When we do this, we often assume that since we are convinced of the value of something, the others will also be convinced. Now, of course, we intellectually recognize that they are different from us. We may also intellectually recognize that they have more experience than we do in their field of expertise. But this does not always stop us from feeling as if they will think or feel like we do.
To our surprise, we may hear our newly hired engineers express their concern about pair programming. Here, we, once again, experience emotional tension and we are often moved to not empathize. This time, we may feel contempt, thinking to ourselves…
“How closed-minded and fearful do they have to be to not accept data, facts, or science?”
Once again, I do not wish to judge this good/bad or right/wrong. I simply want to highlight that this is very common.
At the same time, if you demand they follow without questioning your authority, the approach can merely give rise to resentment and begrudging commitment. When people are carrying out a change initiative not only without a genuine sense of commitment, but also filled with resentment, chances are good that it will have a negative impact on the potential for the change initiative to succeed.
Moving from hyper-empathizing to not empathizing and getting stuck there is one of the most basic patterns of struggle I see in leadership.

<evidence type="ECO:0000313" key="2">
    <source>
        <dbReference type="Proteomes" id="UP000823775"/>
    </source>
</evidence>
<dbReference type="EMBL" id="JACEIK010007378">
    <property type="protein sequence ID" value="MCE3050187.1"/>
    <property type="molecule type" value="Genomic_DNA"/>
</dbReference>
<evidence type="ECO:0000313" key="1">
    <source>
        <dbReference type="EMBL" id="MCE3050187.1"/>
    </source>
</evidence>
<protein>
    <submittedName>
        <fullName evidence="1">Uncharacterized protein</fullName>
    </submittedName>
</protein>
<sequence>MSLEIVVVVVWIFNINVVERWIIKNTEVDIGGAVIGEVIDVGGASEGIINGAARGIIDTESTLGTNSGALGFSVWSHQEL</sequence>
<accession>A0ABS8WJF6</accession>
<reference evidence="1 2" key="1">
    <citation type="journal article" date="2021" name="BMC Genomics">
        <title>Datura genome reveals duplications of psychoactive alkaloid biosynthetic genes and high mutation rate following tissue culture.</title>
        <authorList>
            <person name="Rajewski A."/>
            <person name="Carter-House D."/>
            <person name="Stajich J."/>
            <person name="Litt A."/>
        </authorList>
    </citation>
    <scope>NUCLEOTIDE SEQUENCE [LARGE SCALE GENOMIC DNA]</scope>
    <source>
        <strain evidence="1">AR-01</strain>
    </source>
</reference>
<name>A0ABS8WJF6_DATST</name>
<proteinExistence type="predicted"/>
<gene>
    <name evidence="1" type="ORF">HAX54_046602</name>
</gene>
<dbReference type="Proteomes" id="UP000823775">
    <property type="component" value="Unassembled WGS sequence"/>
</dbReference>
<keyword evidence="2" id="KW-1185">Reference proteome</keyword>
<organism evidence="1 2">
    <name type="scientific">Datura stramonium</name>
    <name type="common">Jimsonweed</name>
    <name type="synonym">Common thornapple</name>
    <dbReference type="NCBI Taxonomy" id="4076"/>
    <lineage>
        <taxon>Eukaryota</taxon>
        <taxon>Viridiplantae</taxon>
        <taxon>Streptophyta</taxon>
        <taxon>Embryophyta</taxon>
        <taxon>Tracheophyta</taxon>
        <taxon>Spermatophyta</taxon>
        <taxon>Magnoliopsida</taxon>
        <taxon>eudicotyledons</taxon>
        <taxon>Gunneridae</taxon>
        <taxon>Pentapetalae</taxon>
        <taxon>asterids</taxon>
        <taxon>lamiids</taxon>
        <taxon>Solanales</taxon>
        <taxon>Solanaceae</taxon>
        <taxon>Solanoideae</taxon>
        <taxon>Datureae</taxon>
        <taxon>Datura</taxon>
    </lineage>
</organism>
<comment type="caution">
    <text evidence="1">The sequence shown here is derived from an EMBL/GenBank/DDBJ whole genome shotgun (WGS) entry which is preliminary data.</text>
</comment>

The alternative is simple, but not easy. You have to have greater mastery over realizing your empathy so you can start by empathizing without hyper-empathizing. This can be difficult. At the same time, if you’re willing and motivated, you can learn it through deliberate practice.
Afterwards, you can also engage others in an empathic conversation so that you develop a sense of unity not merely a hierarchy of command. When we carry out a change initiative from a place of unity, there is a far greater chance that the initiative will succeed — despite disagreements. This is not magic. It’s simply because when a united group of committed individuals come across an obstacle, they are more likely to figure out a way to make things work. On the other hand, when a divided group of uncommitted individuals encounter the first sign of an obstacle, they are more likely to either give up or stay stuck blaming the people who gave the order. As the famous saying goes “See? I told you it won’t work.”
Once again, I know this is easier said than done. At the same time, if you’re willing and motivated, you can learn to do this through deliberate practice.
Here’s a question you can ask yourself to get started.
“How can I involve others in the decision making process in a way that sufficiently fulfills their need to be heard and understood even if the ultimate decision may not be to their liking?”
May you get unstuck from the pattern of first hyper-empathizing then not empathizing.
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Photo credit to U.S. Army